ORNL scientist teaches girls to code
STEM careers are a man's world -- women only make up less than a quarter of jobs in science, technology, engineering and math fields. However, a scientist at Oak Ridge National Laboratory has been trying to change that.
A group of girls come to class after school to learn a new language: They're learning how to code.
"I've learned about the different type of things you can code and different ways you can code," said Anne Fuller, a fifth grade student at Jefferson Middle School.
is a non-profit that started in January 2017, partnering with
. So far, they've taught more than 500 young girls how to write code for computer programs.
"At first they were kind of nervous about trying new things and didn't really understand it, but at the end of the course they've been able to code entire programs," said Alanna Hunsaker, program director for Girls Inc. of the Tennessee Valley.
Dr. Thomas Proffen, a computer scientist at ORNL, noticed his daughter was missing opportunities to learn code compared to some boys, so he started a program just for girls.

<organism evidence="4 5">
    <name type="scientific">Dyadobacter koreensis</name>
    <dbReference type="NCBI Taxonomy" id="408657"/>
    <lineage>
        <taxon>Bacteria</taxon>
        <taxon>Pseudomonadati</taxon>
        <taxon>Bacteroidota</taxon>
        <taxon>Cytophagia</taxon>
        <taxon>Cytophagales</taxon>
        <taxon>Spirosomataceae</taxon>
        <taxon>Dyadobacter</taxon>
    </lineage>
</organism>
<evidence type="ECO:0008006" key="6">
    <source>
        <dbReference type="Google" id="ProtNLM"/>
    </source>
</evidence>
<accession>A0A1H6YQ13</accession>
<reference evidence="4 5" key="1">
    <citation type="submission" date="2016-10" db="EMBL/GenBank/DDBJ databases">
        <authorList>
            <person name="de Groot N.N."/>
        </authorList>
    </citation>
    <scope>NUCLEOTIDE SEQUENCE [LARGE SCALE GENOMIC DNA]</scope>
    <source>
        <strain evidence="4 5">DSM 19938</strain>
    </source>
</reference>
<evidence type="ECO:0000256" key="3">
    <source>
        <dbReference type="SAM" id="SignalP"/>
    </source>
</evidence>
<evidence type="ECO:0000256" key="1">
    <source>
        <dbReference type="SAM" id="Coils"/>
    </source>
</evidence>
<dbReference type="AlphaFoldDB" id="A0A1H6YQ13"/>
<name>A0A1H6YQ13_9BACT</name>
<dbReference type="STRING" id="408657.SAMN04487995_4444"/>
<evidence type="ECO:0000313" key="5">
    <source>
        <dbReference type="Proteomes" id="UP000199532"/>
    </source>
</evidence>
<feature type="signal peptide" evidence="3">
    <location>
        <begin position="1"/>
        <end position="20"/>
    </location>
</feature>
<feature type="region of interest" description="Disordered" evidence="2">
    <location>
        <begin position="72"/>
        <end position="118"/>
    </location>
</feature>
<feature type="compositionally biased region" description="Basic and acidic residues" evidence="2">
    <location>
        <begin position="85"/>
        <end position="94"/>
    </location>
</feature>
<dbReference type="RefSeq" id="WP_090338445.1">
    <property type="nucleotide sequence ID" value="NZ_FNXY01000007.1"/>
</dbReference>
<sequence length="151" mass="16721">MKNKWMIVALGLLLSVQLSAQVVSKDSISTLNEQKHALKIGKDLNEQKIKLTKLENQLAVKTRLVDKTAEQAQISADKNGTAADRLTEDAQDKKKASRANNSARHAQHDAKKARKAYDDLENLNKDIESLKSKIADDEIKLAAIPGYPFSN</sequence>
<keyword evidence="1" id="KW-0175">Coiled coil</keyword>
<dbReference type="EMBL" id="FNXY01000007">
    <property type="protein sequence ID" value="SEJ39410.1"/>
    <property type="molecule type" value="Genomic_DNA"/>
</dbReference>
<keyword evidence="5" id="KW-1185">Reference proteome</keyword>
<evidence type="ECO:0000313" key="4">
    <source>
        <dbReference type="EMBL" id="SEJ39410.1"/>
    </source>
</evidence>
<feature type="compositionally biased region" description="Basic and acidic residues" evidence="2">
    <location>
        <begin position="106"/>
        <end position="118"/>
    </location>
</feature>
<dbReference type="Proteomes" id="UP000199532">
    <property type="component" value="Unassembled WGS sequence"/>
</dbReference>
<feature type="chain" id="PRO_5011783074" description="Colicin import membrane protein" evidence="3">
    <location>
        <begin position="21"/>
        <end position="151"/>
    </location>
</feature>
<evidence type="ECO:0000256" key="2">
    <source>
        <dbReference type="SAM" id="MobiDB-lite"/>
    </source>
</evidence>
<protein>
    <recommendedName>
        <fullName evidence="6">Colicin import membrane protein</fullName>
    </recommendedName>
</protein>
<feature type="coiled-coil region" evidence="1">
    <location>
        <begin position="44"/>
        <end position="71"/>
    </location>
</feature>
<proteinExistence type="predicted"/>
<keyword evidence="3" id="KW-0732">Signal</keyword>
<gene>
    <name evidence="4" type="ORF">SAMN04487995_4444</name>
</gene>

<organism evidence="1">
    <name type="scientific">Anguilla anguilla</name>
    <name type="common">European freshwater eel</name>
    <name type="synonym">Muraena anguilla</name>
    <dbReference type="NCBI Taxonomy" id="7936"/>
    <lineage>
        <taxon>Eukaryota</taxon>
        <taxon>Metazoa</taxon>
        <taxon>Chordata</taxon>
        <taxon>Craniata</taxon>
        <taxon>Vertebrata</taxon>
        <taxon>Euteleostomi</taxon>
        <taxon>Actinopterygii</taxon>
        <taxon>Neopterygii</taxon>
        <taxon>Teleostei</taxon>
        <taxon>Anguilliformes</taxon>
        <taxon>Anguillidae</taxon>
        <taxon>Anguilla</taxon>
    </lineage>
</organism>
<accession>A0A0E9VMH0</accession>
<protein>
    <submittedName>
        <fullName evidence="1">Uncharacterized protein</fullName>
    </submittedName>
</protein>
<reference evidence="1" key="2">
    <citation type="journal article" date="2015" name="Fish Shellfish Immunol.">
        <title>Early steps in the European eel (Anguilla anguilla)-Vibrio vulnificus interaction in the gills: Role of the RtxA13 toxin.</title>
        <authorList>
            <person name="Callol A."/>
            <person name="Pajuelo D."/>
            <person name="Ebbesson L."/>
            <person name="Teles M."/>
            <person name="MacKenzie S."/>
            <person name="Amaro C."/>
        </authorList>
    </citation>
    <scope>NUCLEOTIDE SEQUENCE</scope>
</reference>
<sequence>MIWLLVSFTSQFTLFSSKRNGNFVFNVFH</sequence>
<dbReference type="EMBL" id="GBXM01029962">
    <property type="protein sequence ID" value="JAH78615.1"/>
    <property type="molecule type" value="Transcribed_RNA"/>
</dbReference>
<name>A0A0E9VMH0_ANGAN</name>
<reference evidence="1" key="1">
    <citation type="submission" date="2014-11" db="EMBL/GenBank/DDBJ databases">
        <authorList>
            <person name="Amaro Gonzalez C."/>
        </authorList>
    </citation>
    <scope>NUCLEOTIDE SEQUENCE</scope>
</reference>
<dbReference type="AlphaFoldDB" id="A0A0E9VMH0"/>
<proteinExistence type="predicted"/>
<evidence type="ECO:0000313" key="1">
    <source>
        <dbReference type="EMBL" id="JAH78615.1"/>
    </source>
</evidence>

"It always amazes me what they can do if they don't hold themselves back. If you just encourage them. When you're putting together a class and you think, 'Is this too complicated or not?' most of the time it amazes me what they can do. And then the sense of accomplishment," said Proffen.
"At first, I thought it was going to be really hard, but as he brought his machine and showed us how to use it it became easier," said Aaliyah Satchel, an eighth grade student at Jefferson Middle School.
The goal is to get more girls to consider careers in STEM. The Department of Education says college majors in STEM fields go on to earn an average of $65,000 a year, which is $15,000 more than the average sallary from other college majors.
Last year, women only made up 24 percent of jobs in STEM fields, according to the Department of Commerce.
"I helped a young girl coding and when she finally got there she looked at me and said, 'My brother told me coding was hard.' So, there's this whole notion that they thought it was not for me so they weren't trying, and if there's one thing I want to fix, it's exactly that. Anybody can do this, they just have to try," said Proffen.
"First of all, it's fun. Second of all, it gives you empowerment that girls can do it, boys can do it, anyone can do it if you set your mind to it. Anybody can do anything," said Kadeja Mize, a sixth grade student at Jefferson Middle School.